It answered everything, why she was so frail and so finicky about eating. I took it as a mission to fatten her up and have her spend her last days in style.
She is now on a regular diet of Spam, tuna, cheese and sardines. All of which suck for her health, but the only things that she’ll actually eat. She sees Dr Newman monthly and is shot up with all kinds of yummy vitamins. She also gets tons of beauty sleep and, most importantly, she rules the house.
Habibi is terrified of her. Every day is ground hog day for Habibi. He runs to play with Franny, and even though she is frail and can barely move her arthritic little joints, she just hisses at him and he cowards away.
Here he is longingly looking to play with her.
This was slightly panned by the NY Times review as overly pretentious and artistic, but I really wanted to see it.
I watched it on Saturday and felt quite differently. It was beautifully shot. The little girl who plays the lead was perfect (which is not always true of child actors) and the script was so original I couldn’t believe it actually attracted a budget and was produced.
It is a surreal movie about poverty and alcoholism seen through the eyes of a young girl, but in a bizarre way remains predominately a sweet childlike story despite the obviously depressing theme. I’ve never seen alcoholism less judged in a movie that has such a unique perspective of the “grey area” in people lives.
I finally got to see the Met show “Impossible Conversation With Schiaparelli and Prada”.
I think Schiaparelli is one of the most original designers we have had. Her surrealism, combined with sculpture, texture, and amazing luxurious taste level carries into every piece.
I also really admire Muccia Prada. On a business level, just watch the trajectory of how she revolutionized her family business with a black nylon bag that has the Prada insignia on the outside of the bag. At the time she did this, it was shocking! Her ability to experiment with art and fashion is incredible. She is clearly one of the best of this generation.
Now about the show…
I couldn’t get past the bad the video that greets the viewers as they walk in. It was the strangest thing and I’m not sure how it got produced – it was so cheesy. They decided to act out an impossible dream conversation between Schiaparelli (played by Judy Davis who in her own right is a great actress) and Prada — their accomplishments and their thoughts about being women designers, etc. It was so staged and juvenile. I thought it devalued the work they’d each done. Here’s a clip so you can get a feel for it.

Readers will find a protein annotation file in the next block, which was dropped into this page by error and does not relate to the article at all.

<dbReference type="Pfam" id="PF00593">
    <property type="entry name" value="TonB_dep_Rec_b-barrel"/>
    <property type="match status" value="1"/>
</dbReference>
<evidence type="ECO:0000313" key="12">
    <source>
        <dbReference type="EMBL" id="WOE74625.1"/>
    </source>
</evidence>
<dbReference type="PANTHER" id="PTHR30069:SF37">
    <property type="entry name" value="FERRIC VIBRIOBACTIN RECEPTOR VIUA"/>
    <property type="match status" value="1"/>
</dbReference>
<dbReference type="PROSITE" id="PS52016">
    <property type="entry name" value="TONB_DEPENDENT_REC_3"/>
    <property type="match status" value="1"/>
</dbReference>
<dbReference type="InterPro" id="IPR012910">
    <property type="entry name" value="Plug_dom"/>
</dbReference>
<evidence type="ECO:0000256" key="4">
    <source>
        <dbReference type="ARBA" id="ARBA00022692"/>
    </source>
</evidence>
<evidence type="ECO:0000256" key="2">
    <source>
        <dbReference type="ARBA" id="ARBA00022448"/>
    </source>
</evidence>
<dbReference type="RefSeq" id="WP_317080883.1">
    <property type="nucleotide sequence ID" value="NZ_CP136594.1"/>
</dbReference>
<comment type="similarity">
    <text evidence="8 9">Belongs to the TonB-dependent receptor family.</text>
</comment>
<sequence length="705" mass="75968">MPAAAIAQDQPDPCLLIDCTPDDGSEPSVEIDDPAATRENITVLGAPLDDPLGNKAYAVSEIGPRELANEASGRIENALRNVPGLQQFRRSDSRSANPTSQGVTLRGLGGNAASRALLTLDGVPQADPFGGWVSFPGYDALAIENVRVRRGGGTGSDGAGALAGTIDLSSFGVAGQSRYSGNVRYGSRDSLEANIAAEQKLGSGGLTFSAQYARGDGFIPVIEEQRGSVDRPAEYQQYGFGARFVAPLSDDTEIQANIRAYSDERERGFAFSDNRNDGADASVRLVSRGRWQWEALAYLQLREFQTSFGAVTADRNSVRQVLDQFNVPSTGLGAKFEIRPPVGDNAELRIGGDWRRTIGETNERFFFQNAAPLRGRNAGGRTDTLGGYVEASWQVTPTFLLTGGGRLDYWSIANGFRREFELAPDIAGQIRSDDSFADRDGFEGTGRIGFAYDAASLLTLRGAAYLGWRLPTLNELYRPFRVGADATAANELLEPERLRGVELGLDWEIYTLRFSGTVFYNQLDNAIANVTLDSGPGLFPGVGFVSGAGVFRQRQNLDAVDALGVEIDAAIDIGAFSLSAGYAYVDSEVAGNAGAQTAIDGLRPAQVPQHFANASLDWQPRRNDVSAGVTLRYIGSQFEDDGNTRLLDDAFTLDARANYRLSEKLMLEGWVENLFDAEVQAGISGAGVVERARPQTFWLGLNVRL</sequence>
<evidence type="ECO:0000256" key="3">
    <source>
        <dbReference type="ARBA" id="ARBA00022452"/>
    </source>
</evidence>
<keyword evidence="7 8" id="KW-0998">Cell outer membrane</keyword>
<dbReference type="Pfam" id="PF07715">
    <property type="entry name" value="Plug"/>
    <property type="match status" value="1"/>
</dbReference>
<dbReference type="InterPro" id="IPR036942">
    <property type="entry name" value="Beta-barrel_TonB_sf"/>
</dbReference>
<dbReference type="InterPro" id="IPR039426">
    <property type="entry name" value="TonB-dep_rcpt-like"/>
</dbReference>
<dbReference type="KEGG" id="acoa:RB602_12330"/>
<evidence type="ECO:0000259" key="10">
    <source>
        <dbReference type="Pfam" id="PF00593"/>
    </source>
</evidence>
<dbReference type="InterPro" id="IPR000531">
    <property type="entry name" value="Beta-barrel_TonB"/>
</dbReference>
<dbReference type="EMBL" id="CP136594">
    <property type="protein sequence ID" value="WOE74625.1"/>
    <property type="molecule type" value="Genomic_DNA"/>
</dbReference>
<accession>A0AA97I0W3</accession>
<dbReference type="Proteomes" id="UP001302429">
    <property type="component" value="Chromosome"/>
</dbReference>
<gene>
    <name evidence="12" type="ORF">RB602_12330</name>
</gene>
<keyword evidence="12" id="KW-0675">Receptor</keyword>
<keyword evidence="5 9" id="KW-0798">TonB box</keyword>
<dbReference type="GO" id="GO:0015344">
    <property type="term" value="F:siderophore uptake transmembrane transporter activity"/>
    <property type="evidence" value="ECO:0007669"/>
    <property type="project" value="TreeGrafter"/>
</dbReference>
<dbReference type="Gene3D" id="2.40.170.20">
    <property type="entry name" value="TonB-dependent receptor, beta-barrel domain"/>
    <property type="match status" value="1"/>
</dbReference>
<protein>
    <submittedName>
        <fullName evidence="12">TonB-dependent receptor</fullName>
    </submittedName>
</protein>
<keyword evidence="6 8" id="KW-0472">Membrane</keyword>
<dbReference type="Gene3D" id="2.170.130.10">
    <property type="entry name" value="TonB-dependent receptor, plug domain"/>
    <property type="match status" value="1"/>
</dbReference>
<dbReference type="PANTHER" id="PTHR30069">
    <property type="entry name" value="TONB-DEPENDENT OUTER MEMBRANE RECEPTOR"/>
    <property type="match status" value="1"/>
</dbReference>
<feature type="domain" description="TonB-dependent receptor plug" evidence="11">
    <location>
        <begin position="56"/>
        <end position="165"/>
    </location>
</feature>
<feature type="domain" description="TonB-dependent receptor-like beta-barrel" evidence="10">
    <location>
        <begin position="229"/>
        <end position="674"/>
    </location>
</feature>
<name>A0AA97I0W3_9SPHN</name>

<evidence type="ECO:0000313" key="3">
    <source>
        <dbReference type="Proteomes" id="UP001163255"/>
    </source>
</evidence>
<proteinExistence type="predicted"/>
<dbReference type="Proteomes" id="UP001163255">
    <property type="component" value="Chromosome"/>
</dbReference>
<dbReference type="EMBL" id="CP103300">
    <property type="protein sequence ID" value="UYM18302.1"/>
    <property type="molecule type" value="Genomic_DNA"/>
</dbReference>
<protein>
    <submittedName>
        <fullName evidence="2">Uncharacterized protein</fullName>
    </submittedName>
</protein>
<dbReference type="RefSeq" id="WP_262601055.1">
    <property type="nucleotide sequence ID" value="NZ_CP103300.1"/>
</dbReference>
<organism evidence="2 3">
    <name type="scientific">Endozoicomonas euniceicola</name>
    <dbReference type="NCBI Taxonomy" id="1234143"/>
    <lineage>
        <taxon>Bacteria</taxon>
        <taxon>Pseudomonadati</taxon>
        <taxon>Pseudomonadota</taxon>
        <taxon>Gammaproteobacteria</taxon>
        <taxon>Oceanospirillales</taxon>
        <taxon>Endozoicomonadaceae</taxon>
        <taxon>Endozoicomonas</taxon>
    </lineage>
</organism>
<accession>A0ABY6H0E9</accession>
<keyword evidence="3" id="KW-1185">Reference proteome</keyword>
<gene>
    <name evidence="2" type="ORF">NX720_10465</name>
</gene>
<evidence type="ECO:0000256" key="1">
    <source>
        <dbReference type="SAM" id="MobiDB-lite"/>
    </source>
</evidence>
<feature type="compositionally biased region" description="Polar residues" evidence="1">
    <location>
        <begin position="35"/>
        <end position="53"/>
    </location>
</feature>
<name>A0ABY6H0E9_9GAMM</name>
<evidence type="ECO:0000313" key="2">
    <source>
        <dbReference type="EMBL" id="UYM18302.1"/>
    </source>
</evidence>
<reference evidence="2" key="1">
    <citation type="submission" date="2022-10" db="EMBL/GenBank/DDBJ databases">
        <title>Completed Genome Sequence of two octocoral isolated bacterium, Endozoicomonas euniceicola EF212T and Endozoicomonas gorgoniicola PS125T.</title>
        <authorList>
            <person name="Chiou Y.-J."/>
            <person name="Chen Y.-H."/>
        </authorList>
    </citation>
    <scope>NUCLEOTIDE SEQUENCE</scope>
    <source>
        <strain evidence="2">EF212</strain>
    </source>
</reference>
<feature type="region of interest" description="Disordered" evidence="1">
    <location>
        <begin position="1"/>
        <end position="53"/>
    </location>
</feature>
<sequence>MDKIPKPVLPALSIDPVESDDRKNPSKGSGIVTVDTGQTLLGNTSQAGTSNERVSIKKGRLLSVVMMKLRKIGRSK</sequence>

It seemed to me to be a massive Prada ad.
In the past, the Met had shown a Vivienne Westwood exhibit which was memorable. It detailed the generous scope of her work and its impact on fashion as well as her ability to maintain a moderate size business. Most Americans are not familiar with her work and how it has shaped what we wear.
Again, when McQueen died there was a Met retrospective which was also incredible, and it paid homage to his thought process and creation.
This exhibit with Prada felt like it was blurring the line further towards consumerism and self promotion when it could have just been about two incredible designers.
On an interesting note, it was fascinating to see how much Prada was influenced by Schiaparelli throughout her career. It seemed like an obvious connection, but one that I hadn’t noticed until it was so clearly laid out on this piece.
If you are drawn to their work it is definitely worth seeing.
Hudson NY is one of those towns that has been a great escape for so many people from NYC for the last 20 years. Nestled up in Columbia County it has a ” Main St” feel, tons of gorgeous houses from the late 1800′s, and a booming art, home design and, oddly, a huge jewelry scene.
I ran into a ton of people from NYC who have summer houses there. For example, the director of West Elm, an agent who represents up and coming designers, as well as an ex go-go boy from the 1985 club “The World” who is now selling books on the street. It’s kind of weird, but whatever… Anyway, it reminds me of the West Village in the early 80′s. I think it’s probably a haven for interior decorators.